What is it? Holy Family’s robotics club, competing under the team name PyroBotics, is an opportunity for students interested in programming, engineering and robotics classes to form a competitive team of robo-builders. The team competes in competitions sponsored by FIRST®, encouraging students to immerse themselves in science and technology.
- FIRST® Tech Challenge (FTC): Small-scale, regional autonomous robotic competition open to middle- and high-school students. Offered fall semester.
- FIRST® Robotics Competition (FRC): Industrial-scaled autonomous robots designed by high-school students compete in a full-scale worldwide game. Offered spring semester.
What is the FIRST® Robotics Competition? Think NASCAR meets Transformers, giving students a chance to experience what professional engineers do every day. Billed as the “ultimate sport for the mind,” this competition is all about teamwork. Students build and program an industrial-scale robot that performs programmed tasks in a competitive arena. With more than 10 members on a team, working with professional volunteer mentors, the competition combines the excitement of sports with the rigors of STEM (Science, Technology, Engineering and Math).
Who can compete? Students completing Holy Family’s Technical Studies and Engineering Graphics II.
Do students earn credit? Students enrolled in Robotics 1, 2 or 3 earn .5 credit for each course. Middle-school students can now take these courses and earn Holy Family credit, enabling them to participate in robotics in ninth grade.
What skills do members of the robotics team learn?
- Team collaboration
- Problem solving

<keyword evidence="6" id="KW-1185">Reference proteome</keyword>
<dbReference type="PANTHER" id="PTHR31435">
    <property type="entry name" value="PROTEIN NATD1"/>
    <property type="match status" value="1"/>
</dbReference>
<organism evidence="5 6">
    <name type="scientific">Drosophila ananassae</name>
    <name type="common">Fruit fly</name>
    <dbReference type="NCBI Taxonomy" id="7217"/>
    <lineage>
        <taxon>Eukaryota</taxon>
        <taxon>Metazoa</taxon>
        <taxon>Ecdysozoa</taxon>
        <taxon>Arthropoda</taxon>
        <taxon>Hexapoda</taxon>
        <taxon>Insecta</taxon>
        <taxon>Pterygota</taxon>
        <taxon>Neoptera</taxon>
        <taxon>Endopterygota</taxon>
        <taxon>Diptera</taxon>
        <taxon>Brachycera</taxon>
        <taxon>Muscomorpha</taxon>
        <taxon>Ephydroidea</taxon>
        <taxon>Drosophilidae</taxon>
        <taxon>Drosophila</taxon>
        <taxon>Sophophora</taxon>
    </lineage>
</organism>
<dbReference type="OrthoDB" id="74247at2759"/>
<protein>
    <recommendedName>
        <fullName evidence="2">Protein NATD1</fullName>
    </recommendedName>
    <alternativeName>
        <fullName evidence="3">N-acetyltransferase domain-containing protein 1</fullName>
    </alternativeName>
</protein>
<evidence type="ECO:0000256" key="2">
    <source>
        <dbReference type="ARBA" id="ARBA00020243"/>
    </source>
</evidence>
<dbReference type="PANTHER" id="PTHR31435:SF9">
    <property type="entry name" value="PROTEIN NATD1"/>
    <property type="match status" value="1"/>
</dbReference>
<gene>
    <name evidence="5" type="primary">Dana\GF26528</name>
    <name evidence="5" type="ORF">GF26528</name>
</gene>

- Mechanical engineering
- Electrical engineering
- 3D printing
Learn About Holy Family’s 60+ Extracurricular Activities HERE.
Robotics: Holy Family’s Engineering Tradition
Long before 2012 graduate Brian Kubisiak began high school at Holy Family, he was already rock solid on the fundamentals of computer programming. It is something his dad taught him early on, a second language that came completely natural to him and immediately drew him into the Innovation Lab at Holy Family.
“I started taking engineering classes with Nick (Livermore) my freshman year,” Kubisiak recalls. “When he proposed starting a robotics team, I eagerly accepted this opportunity to further my education in technology. I was looking for any chance to gain experience in programming, both through classes and extracurricular activities.”
In 2009, Kubisiak and a handful of like-minded students joined Livermore to launch the robotics team at Holy Family. They competed in the FIRST® Tech Challenge , a competition sponsored by FIRST® -For Inspiration and Recognition of Science and Technology. The organization, founded long before the STEM (Science, Technology, Engineering and Mathematics) acronym caught on, focuses on inspiring young people to immerse themselves in science and technology.
Taste of Engineering
Competing in FIRST events offers students opportunities well beyond building robots. FIRST gives students a chance to experience and pursue STEM-related fields, inspiring them to become leaders and innovators while gaining important life skills, like collaboration, teamwork and problem solving.
“Robotics was a great learning experience for me, and many of the lessons I learned about working with a team are still relevant to my career,” Kubisiak says.